Some goals are easier to measure than others. Measuring goals such as weight loss or weight lifting can be easy, as there are numerical values attached to these goals. But what about intangible goals like starting your own business or improving your quality of life? These goals are difficult to quantify and progress can be measured in multiple different ways. It can get frustrating and overwhelming when we try to find a metric to quantify these intangible goals.
So how do we measure these types of goals? How do we know if we are progressing? In order to quantify these things, we need to develop our own measuring system that helps us see progress for our goals.
Take a goal like improving your quality of life for example. A goal like that isn't a goal that you can just do. It's incredibly broad and can be achieved through multiple ways. This is known as an outcome goal.
The steps you need to take in order to achieve the outcome goal, like improving your relationships, finances, or getting more sleep for the example above are known as the process goals.
By breaking down outcome goals into process goals, we can make our goals more tangible and digestible, making it easier to know where to put our effort into.
Time is a universal unit that we can all use to measure our progress. We can use time in many ways to help keep ourselves on track, whether it be setting deadlines or using it as a measurement on how long we spend pursuing our goal.
For example, if my goal was to improve my French, I can allocate an hour each day to reading a book teaching me about the language.
While time is a great unit of measurement to help keep yourself on track, it's not always the best measurement you can use.
Using the example I used earlier, if my goal was to improve my French, reading an hour once a day may not be the most efficient choice. Perhaps I get too distracted in the middle of reading or the information is not sticking. Rather than using the same unit of measurement, it may be more efficient to track how much sentences I can decipher instead.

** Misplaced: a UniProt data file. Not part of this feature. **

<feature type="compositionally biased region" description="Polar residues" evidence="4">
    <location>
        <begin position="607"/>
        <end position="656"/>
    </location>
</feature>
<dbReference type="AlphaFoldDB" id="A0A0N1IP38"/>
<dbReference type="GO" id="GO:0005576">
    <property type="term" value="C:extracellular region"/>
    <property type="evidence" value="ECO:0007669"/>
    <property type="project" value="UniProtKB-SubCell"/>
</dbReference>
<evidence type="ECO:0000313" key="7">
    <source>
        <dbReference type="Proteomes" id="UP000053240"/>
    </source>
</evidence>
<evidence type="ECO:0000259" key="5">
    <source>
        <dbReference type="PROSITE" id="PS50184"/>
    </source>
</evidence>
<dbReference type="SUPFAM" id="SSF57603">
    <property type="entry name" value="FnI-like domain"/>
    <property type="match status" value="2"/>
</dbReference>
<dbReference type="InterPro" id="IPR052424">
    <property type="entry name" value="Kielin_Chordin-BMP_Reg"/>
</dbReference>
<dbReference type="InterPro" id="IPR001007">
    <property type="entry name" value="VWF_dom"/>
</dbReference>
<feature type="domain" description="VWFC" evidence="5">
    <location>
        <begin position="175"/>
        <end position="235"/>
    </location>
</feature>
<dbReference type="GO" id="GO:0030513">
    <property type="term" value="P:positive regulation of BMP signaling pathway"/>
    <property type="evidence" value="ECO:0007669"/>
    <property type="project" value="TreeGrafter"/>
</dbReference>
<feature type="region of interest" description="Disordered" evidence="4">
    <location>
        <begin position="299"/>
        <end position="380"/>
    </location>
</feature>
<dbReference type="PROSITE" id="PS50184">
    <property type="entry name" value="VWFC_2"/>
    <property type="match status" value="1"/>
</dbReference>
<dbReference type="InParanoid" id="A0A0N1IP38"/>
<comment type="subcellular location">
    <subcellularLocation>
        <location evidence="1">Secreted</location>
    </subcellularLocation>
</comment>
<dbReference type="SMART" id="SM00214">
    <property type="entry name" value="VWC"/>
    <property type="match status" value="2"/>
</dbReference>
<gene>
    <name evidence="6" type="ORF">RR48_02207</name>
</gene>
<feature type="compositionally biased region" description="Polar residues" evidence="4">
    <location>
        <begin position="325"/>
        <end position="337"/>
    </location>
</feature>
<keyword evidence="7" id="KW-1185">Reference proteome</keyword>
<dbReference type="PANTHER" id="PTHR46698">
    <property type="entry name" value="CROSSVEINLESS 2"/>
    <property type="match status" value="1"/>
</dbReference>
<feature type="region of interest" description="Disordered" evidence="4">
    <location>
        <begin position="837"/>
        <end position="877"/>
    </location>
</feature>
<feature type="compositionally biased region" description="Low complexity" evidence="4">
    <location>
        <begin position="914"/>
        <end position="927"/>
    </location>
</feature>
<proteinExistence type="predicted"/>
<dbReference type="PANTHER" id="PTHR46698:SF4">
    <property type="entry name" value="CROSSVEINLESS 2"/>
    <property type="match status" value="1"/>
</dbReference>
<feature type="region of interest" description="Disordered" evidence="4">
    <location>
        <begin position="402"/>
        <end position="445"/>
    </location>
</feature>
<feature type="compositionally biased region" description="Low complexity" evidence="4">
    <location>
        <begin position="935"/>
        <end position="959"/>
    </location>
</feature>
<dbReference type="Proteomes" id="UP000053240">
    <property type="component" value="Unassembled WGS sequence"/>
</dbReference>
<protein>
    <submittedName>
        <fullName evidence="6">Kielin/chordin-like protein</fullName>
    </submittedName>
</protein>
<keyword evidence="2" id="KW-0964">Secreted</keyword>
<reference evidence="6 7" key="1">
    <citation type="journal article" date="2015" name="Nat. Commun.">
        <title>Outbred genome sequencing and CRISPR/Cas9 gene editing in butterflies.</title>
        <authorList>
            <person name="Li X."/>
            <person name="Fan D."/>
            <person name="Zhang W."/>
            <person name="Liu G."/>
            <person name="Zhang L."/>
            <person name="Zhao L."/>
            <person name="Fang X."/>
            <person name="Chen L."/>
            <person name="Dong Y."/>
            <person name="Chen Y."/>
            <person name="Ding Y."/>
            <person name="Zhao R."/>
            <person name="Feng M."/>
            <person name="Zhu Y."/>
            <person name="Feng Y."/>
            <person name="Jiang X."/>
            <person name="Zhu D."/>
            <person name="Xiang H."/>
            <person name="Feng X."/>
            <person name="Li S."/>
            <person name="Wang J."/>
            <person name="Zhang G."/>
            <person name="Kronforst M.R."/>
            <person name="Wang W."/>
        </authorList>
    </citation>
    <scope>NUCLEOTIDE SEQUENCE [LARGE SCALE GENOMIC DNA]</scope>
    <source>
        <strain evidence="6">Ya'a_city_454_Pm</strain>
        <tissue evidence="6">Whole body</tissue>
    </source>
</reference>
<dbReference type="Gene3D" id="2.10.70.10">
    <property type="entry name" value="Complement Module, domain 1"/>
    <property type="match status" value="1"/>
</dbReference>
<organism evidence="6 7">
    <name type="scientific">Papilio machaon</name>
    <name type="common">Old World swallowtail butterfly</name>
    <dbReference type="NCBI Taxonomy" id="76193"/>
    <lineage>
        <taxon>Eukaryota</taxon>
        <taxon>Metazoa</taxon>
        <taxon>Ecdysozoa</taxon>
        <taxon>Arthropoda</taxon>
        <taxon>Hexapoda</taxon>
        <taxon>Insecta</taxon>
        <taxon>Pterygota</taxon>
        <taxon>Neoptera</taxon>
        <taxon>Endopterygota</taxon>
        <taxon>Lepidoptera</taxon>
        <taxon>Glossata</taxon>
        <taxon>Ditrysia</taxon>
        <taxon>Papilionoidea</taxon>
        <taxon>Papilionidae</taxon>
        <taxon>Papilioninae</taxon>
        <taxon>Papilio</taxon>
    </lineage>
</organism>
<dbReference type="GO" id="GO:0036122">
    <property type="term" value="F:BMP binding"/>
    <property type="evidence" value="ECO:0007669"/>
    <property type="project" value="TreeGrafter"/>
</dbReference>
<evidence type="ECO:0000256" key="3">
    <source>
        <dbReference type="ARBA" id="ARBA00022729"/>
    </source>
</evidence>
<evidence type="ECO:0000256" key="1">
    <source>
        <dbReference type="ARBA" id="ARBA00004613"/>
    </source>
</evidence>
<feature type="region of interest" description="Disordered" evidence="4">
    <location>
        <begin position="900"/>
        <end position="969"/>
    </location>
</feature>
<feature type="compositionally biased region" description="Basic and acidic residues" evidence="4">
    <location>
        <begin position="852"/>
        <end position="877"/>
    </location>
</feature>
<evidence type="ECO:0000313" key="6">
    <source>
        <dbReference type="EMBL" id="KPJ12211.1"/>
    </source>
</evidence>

When figuring out the best measurable unit for your goal, you need to take personal considerations into account and think of what works best for your situation. Using time as a unit of measurement for you goal can be a great starting point, but remember to change and adapt it as you progress towards your goal.
Tracking your progress can be a powerful tool to see how far you've come from your starting point. Not only does it help you from falling off the wagon before you achieve your outcome goal, but it can help motivate you as well.
For example, let's say John was clueless at cooking and wanted to improve his cooking skills. He aspires to be the next greatest chef, rivaling Gordan Ramsay himself. He's worked on his skills for quite a while, focusing on his process goals in order to achieve his outcome goal. He is now able to cook multiple dishes, learned how to prep his ingredients, plate his food nicely, and even cooked a wonderful 3-course meal for his family.
While his dream of becoming the next Gordan Ramsay is still far, far away, John has made tremendous progress towards his cooking skills. By measuring his goal through his progress, John is able to realize how much progress he's made since the start and see that his effort was not wasted.
It can be hard to track the progress of your goals. Use these four key measuring tactics when you are developing your goals!